Two couples, a cousin and a hat. Sounds pretty bland, doesn’t it? But in the hands of pushing-the-envelope-playwright Stephen Adly Guirgis, expert director Anna D. Shapiro and an almost excellent cast of actors “The Motherf**ker With the Hat” now echoing throughout the Schoenfeld Theatre on West 45th Street with multiple uses of the F word, you will find yourself witnessing a very funny, sometimes volcanic, sometimes poignant and altogether surprisingly good play.
Not that it’s without flaws. Let’s try to be logical in the illogical world of alcoholics and drug addicts. Would the cocaine sniffing girl friend (Veronica, a sensational Elizabeth Rodriguez) of a semi-reformed convict enrolled in AA (Jackie – the brilliant Bobby Cannavale) while cleaning up their apartment and speaking to her mom on the telephone leave a hat – not belonging to her boyfriend – clearly visible on a table? Is she so out of it that she forgets or has she left it there on purpose to bring to a head the problems that they have been having for twenty years?
The hat being that which sets off the ballistic reaction of Jackie when he returns home early with news that he’s gotten a job – the hat which he then uses to accuse her of sleeping with another guy and then smelling the sheets for evidence. Aqua Velva!
When you discover who the guy is you will also wonder why that scent never was noticed before. Anyway the characters are well defined and brought to vivid life from the cast which includes stand-up comic Chris Rock as Ralph D. – an ex addict himself who is the sponsor for Jackie and in a rather uncomfortable marriage with Victoria (Annabella Sciorra). His philosophy of life – his double standard – leaves much to be desired and leaves Jackie disillusioned as to why he should remain sober and clean.
High octane performances are given by Cannavale with his throat veins looking as if they are about to burst and his lover Rodriguez who can give it back as hard as it comes. They are an incendiary couple in love and in lust and ready to kill each other.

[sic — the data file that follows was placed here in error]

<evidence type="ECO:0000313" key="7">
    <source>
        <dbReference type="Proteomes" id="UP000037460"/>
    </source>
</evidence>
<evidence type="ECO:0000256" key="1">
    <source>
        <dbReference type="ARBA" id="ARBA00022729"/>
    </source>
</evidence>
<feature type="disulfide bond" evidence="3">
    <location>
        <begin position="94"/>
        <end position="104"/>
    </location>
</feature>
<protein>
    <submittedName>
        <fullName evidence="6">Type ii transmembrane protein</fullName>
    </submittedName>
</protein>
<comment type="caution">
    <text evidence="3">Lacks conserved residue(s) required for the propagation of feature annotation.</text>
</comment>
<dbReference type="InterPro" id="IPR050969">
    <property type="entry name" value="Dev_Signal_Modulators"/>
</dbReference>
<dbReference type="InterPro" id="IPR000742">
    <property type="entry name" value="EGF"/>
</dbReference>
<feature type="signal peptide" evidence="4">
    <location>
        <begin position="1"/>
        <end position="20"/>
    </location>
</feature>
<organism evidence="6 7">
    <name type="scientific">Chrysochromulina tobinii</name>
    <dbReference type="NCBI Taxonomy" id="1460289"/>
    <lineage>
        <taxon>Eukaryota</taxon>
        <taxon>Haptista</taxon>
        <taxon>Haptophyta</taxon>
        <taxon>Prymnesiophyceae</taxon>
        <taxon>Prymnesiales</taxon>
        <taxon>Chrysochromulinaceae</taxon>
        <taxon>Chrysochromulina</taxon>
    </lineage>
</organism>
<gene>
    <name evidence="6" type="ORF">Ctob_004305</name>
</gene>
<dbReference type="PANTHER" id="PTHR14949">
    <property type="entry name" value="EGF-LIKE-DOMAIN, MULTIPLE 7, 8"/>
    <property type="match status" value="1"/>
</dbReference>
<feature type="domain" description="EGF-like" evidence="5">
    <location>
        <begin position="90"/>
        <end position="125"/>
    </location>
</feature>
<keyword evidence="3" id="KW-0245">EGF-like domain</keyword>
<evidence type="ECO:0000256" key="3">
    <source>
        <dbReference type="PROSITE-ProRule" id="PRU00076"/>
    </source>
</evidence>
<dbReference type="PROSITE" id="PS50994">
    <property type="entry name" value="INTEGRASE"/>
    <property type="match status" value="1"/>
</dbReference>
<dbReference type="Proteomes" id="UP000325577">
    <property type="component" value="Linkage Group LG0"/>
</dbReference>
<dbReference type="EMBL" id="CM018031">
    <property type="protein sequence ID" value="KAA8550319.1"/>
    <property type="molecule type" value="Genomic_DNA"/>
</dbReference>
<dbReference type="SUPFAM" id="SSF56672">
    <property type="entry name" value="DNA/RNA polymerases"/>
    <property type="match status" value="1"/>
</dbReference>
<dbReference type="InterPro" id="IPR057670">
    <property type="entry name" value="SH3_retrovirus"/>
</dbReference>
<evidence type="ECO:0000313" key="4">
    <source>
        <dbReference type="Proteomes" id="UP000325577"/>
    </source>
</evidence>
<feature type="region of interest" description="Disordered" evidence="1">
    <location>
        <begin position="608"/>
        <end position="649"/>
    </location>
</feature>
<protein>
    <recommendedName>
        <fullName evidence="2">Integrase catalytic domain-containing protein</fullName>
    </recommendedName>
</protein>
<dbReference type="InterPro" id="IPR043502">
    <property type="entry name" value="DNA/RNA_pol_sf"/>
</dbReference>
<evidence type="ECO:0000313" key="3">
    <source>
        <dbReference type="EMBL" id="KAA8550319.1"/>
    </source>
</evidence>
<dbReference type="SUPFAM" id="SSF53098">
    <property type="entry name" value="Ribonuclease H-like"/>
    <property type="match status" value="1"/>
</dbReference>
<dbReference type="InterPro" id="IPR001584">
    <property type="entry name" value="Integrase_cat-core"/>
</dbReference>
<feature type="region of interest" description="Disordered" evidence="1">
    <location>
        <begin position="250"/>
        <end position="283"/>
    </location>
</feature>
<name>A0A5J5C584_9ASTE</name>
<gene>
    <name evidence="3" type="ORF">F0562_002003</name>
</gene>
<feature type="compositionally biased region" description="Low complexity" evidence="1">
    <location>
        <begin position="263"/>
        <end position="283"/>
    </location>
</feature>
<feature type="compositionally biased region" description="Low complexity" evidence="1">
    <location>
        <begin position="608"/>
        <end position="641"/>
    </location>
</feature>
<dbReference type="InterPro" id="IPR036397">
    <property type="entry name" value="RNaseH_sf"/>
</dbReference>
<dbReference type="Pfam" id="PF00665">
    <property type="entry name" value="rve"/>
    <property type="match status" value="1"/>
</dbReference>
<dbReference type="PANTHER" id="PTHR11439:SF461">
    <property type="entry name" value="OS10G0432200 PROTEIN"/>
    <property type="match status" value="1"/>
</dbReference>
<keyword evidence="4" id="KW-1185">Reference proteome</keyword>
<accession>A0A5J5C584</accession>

Unfortunately Mr. Rock – who seems to be trying very hard – doesn’t come up to the same level as the others. You can sense the air being deflated from his scenes. It’s hard for the others to recoup. But recoup they do.
Seeking advice from Cousin Julio (Yul Vazquez who gives an understated and altogether amusing portrait of a pansy turned tough guy) Jackie is accused of only coming to him when he needs help. He’s a user. Not only of drugs but of people. These characters feel and they feel deeply.
The three apartment set by Todd Rosenthal is quite original and detailed, despite a brief malfunction that stopped the show. You have got to hand it to Cannavale whose next line got the audience right back on track with a huge laugh. Incidental music by Terence Blanchard adds to the cityscape atmosphere and director Anna D. Shapiro sets just the right tone and has paced the show so as to elicit as much sympathy as she can get from these difficult to like characters. It’s a great accomplishment.
Word of mouth alone should make this limited run engagement a must see. Through June 25th. And remember, don’t judge a play by its title.
www.themfwiththehat.com Photo: Joan Marcus
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